Another passage that specifically speaks to this issue of understanding is found in Nehemiah 8:8:
They read from the book, from the law of God, translating (NIV, explaining) to give the sense so that they understood the reading.
The people of Nehemiah's day were returnees from Babylon, Persia and other areas where they had been dispersed after the conquest of Israel and Judah. They had lost their understanding of Scripture and in some cases of the language, so Ezra translated (NIV, "explained") the text for them so that they could understand.
All I'm saying here is that, as you plan your Bible reading, use a Bible YOU comprehend. Otherwise, you're wasting your time, because for God to reveal Himself to you, you must understand what He says.
It's like this: Romans 10:14:
How then will they call on Him in whom they have not believed? How will they believe in Him whom they have not heard? And how will they hear without a preacher? And here we add, "How can people understand the truths they've heard if they don't understand the language?" Paul actually says this exact thing, in regard to the gift of tongues, 1 Cor. 14:8-12:
For if the bugle produces an indistinct sound, who will prepare himself for battle? So also you, unless you utter by the tongue speech that is clear, how will it be known what is spoken? For you will be speaking into the air. There are, perhaps, a great many kinds of languages in the world, and no kind is without meaning. If then I do not know the meaning of the language, I will be to the one who speaks a barbarian, and the one who speaks will be a barbarian to me. So also you, since you are zealous of spiritual gifts, seek to abound for the edification of the church.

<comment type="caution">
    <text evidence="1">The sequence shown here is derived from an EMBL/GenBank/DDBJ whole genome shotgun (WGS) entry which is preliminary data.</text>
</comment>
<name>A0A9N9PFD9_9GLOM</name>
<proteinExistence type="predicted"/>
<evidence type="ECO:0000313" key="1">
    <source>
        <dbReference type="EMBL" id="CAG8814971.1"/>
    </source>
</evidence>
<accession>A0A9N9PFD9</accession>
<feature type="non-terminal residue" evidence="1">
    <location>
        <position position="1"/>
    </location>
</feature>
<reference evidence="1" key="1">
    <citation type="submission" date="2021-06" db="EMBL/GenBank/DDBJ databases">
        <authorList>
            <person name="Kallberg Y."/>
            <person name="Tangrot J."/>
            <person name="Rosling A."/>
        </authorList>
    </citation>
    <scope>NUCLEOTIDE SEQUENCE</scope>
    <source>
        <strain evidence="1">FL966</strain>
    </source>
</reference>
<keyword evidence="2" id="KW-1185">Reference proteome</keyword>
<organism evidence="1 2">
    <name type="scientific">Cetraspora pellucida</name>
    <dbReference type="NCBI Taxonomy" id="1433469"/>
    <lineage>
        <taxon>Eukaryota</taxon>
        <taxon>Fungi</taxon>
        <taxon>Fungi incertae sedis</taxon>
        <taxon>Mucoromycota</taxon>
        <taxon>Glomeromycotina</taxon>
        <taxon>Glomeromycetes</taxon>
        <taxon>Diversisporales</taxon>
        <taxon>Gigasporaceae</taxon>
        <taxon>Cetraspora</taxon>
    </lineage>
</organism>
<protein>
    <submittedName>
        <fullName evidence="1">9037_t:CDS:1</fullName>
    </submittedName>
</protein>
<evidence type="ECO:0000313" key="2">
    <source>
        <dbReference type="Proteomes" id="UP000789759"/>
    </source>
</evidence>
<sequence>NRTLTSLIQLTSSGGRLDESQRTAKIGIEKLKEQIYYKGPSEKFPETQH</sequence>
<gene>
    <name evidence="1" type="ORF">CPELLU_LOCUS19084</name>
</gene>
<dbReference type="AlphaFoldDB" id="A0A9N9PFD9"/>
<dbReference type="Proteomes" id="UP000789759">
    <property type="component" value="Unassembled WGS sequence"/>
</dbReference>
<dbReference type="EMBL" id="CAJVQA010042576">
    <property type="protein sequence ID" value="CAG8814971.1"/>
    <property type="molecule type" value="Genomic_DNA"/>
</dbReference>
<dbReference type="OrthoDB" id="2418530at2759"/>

The point is that words that give no understanding also give no value to the person who hears them.
Take Paul's words to heart. Always seek understanding. Always seek to give understanding. Aside from the popular arguments about tongues (for today, not for today), it's clear that the kind of language Paul meant was understandable vs. incomprehensible.
If you love the KJV, that's great. I love it, too. If you love the NIV, that's good as well. I'm not a fan (since they sold out to the gender-neutral crowd), but if you understand it, then it's the one for you. If you like the ESV, fine. It's very good. If you read Hebrew and Greek, good for you. However, the MOST IMPORTANT thing is to understand, receive, and obey what God says to you in His Word, and to communicate that understanding to other people. If you militate for the KJV but won't obey what God says in that book, for shame! If you find the NIV the most helpful version, and you hear, receive, and obey God's voice as He speaks to you, praise God! Tell other people about Him, in language THEY understand.
What I'm saying here, in conclusion, is that your "listening ear" is the key, and helping yourself & others understand the Father, Son and Holy Spirit is essential. The version that does that for you is the version to use.
I'll close these thoughts with a story. I was in Durango, Colorado this summer as part of a vacation. I went into this Western store, and the clerk there was almost the only other person in the store. I saw she was reading a Bible. It was an ancient hardcover, and I could tell it was the "Amplified Version" by its appearance. She told me that her friend had lent that Bible to her so she could read it. He had owned it for 45 years. It was marked and worn, and it looked as if some of the pages were falling out. It was obviously well-read, used extensively, and the woman who was now reading it was new to the faith, but she understood what she was reading, and that's what mattered. I hope that you understand, receive, and obey the Word of God. It will lead you to God, and then to heaven.
God bless you all.